Last summer the venture incubator H-Farm has contributed to the start-up of an Italian company that operates in the sphere of music and that is catching the media attention. Thounds – this is the name of the new fast growing social network, a fusion between thoughts and sounds – has a business model similar to that of Facebook but takes advantage of an old-age union: Internet and music. The main goal is to give who loves music the possibility to share each other original podcasts, creative experimentations, research of new sounds. In other words, it offers a new way to collaborate in creating music. How Thounds works is simple, and this is its strength as well (Apple, before others, has benefited from its devotion to simplicity): Giulio lives in Venice and is playing a guitar melody that you just can’t shake from your brain, so he creates a free account and uploads his music on Thounds. Paul, from Oslo, just starts singing on top of Giulio’s great track. Sandra, a german drummer, adds a good drum base. Finally Scott, comfortably sat on his coach somewhere in the British countryside, lays down the perfect bass line. The sounds brainstorming activity is done, they record the song… A new band is born, pheraphs.
But inspiration cannot be kept in storage and planned. Maybe you want to catch your musical idea when it happens, where it happens and record it live. No fear, Thounds for the iPhone and iPod Touch is already on the shelf. And now with a new release available for free from the iTunes store (http://itunes.com/apps/thounds) with three relevant improvements: you can decide who can hear your thounds, you can share them also on Twitter and by email, the metronome now starts before recording begins.
Honestly, something similar to Thounds already existed. Does “Remixing for the masses” say you something? Probably not, but that’s what Jamglue’s slogan recites, synthesizing the concept behind its service: “upload or record your own tracks; create an original mix or personalize someone else’s in our simple online mixer; show off your music: email it, embed it, or just sit back and let the Jamglue community discover your talent!”. This is Jamglue, a functionality-reduced version of Cubase or GarageBand , living in the confines of the browser and with some social networking features. However, despite some analogies with Jamglue, Thounds has two strength points: it has enforced the social networking aspect, giving everyone the possibility to create their own musical project, through a selection of the best musicians for their needs; the interface is pretty intuitive, in full Apple style. And Mac people know that a simple, intuitively designed and catchy user interface brings people more convenience and enjoyment.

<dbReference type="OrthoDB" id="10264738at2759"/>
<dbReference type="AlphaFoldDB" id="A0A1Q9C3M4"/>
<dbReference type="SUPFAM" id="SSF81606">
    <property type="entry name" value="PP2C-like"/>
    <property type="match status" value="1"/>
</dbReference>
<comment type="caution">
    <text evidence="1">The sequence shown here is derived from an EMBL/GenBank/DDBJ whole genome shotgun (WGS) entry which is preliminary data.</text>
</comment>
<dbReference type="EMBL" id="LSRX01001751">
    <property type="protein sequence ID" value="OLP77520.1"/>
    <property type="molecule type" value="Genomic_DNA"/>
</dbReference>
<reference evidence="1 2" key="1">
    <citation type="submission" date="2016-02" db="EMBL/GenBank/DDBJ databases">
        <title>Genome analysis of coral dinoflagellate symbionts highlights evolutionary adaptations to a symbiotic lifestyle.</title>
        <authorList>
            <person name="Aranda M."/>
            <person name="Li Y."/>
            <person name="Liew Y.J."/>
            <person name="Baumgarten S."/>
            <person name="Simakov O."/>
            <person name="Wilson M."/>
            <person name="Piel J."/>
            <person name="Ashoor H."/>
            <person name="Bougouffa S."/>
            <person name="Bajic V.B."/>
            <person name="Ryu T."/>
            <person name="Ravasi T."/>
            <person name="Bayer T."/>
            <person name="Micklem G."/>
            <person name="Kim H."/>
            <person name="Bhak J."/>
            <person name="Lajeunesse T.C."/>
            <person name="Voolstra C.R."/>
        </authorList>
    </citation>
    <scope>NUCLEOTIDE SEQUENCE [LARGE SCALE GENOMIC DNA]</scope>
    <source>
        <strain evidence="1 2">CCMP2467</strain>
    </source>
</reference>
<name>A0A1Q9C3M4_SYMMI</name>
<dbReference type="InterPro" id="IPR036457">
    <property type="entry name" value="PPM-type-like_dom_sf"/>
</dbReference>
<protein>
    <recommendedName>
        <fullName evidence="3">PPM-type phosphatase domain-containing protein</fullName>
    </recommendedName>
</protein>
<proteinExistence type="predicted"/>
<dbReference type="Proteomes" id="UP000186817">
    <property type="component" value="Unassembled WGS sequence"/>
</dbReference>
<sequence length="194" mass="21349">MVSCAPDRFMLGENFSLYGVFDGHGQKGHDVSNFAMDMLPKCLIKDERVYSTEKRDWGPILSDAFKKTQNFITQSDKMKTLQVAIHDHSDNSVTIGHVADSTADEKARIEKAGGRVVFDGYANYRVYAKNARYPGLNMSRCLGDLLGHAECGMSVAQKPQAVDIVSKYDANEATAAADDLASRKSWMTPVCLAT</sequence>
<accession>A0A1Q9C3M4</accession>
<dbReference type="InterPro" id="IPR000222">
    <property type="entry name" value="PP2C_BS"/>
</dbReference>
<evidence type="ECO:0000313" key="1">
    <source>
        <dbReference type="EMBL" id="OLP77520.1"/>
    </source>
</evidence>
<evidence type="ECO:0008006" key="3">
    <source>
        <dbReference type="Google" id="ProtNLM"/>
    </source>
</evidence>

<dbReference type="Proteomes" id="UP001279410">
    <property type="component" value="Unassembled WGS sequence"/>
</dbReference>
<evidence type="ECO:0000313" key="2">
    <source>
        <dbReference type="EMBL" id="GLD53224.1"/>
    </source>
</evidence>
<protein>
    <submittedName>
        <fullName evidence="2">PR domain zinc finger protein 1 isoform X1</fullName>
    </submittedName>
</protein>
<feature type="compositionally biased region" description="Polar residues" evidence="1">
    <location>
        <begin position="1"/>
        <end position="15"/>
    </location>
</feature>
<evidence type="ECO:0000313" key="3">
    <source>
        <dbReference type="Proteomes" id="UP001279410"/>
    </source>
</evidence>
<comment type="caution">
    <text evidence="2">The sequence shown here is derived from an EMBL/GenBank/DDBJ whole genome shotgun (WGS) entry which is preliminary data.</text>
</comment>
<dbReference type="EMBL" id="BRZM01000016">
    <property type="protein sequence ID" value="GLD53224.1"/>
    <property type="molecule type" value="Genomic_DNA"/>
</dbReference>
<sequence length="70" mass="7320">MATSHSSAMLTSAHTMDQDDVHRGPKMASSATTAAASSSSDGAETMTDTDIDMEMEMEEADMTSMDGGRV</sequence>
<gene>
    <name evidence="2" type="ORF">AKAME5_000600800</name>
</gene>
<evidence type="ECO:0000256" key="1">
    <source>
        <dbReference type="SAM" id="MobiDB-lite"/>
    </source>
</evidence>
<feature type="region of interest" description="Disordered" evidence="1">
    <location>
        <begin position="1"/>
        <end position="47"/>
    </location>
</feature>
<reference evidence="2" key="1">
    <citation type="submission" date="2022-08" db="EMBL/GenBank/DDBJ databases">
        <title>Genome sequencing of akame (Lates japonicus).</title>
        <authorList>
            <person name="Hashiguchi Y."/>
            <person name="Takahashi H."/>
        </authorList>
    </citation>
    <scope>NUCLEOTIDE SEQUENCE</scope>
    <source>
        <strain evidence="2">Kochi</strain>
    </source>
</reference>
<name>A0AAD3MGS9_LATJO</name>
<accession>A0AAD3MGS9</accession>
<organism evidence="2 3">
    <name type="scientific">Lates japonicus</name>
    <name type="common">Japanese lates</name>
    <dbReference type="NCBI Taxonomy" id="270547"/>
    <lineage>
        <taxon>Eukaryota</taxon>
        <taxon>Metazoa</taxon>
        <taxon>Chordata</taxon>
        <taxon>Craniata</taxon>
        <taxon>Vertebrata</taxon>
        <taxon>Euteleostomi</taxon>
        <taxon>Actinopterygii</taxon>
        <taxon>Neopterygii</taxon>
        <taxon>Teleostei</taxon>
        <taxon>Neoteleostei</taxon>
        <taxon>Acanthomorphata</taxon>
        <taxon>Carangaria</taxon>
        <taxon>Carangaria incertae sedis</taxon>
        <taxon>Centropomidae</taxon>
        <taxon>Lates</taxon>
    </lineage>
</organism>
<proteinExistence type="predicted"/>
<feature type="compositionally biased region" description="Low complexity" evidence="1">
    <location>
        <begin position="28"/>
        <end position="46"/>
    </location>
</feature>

So, the growing of music-based social networks is confirming the role of users in driving online trends. Furthermore, users are learning how to monetize through their networks, bypassing the music industry that is in a turning point towards an adaptation to survive in the present scenario. I think no other industry had trouble in achieving benefit from the Internet in the way that music industry had over these years. The marriage between music and Internet was inescapable, but it’s undeniably rocky. If we talk about self-made music, instead, things go differently and a win-win relationship is possible. How? Through several music marketplaces, such as AudioJungle, that aim to help unknown musicians buy and sell their digital works.